The first time I noticed that “my holidays” were different from “the holidays” or “their holidays” was May 2003. It was my first Mother’s Day without my mom. In class, we were given the assignment to create Mother’s Day cards to give our moms that weekend. My mom’s death was fresh, she’d been gone 4 months at that point, and saying, “Hey, I don’t think I can do that,” didn’t fit into my 10-year-old lexicon, so I did it.
I used construction paper to create a Mother’s Day card for a mom I still wasn’t used to referencing in the past tense.
I forced myself to fit into the mold of what “the holidays” were supposed to be because I didn’t think I could say no to that and yes to something else.
Last year, during the winter holiday season I launched #MyHolidays — an Instagram campaign to offer an alternative for those who struggle during this season. Whether you’re navigating an eating disorder, triggered by emails with gift guides for a parent you can’t shop for anymore because they’ve died, or navigating any other corner of your mental health, I wanted you to feel seen.
I wanted to feel seen.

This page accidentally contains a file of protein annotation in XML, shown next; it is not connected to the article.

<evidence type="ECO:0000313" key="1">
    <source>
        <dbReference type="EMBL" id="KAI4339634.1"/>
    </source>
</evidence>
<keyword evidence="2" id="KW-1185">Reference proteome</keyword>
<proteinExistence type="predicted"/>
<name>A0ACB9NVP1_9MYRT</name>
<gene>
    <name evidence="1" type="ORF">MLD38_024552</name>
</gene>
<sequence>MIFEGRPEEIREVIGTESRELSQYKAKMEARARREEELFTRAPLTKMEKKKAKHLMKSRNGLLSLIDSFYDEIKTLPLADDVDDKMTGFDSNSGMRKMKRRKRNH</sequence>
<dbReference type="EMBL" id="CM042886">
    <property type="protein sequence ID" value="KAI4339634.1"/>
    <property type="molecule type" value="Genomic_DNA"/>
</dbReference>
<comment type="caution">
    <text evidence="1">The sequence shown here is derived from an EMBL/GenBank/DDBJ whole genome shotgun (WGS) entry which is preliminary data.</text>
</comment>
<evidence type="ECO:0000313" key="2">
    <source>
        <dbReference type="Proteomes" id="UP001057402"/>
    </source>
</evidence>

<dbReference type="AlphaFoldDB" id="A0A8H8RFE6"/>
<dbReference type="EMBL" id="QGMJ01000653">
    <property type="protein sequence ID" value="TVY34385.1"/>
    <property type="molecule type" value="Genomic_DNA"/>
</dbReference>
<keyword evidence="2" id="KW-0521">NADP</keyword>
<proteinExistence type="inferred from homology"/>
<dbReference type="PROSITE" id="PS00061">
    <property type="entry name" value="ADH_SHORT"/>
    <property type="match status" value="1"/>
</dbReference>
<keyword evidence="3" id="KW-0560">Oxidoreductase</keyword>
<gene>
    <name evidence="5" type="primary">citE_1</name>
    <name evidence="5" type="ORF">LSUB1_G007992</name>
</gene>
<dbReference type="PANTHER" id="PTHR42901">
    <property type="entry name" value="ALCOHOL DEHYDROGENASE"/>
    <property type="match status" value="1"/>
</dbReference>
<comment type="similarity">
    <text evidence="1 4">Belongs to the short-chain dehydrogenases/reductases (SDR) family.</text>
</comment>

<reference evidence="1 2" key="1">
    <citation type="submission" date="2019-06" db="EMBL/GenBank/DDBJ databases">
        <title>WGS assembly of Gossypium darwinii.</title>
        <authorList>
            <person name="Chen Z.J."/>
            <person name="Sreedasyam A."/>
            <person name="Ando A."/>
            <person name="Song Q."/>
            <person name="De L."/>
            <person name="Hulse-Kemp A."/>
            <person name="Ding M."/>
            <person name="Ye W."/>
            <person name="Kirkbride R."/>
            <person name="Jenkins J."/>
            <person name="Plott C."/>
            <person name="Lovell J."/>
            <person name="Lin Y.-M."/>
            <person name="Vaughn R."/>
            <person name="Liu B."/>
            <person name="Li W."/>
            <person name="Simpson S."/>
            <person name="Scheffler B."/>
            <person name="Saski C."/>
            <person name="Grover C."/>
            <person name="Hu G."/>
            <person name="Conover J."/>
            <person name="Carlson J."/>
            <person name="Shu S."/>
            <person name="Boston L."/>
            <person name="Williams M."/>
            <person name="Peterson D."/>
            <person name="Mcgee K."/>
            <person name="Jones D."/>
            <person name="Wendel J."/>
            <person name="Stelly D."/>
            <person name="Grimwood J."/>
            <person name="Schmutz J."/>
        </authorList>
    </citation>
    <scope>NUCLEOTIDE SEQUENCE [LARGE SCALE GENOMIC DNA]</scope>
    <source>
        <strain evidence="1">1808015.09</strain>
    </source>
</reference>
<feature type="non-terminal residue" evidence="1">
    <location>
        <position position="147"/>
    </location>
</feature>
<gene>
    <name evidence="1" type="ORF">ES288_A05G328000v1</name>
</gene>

So often we turn to Instagram to play the comparison game and no season sets us up more for that kind of self-punishment than the winter holiday season. It’s one holiday after the other, one idyllic scene after the next. You don’t hate the beauty of snow coming down, a well-lit Christmas tree, or gifts on the third night of Hanukkah. It’s not that you despise all or anything about “the holidays” as they’re sold to us, but maybe if you’re like me, you are aching for more. Maybe you too spent years wishing that someone would also make room for the tears, the guilt, and the layers that come with the wrapping paper.
Feeling like the other in a world full of people who seem to “have it” or “get it” in ways that you don’t sucks. I’ve spent 17 years alongside my grief during the holiday season and it’s pushed me to search for a reality and a community where other is the last thing I am. Instead, I am seen, I am invited, and I am whole. I get to exist within the intricacies of my very real life that doesn’t stop just because the holiday season starts.
Ultimately, letting my guard down and admitting this season is hard is what makes it easier to navigate.
If you’re one of us, welcome.
I write about mental health, grief, and how to cope with life’s every day challenges on vivnunez.com.
Follow along on my instagram.com/vivnunez for mini-essays on the same topics.
Sign up for a weekly newsletter of encouragement: https://view.flodesk.com/pages/5d8bc3323b90eb0010f0abb1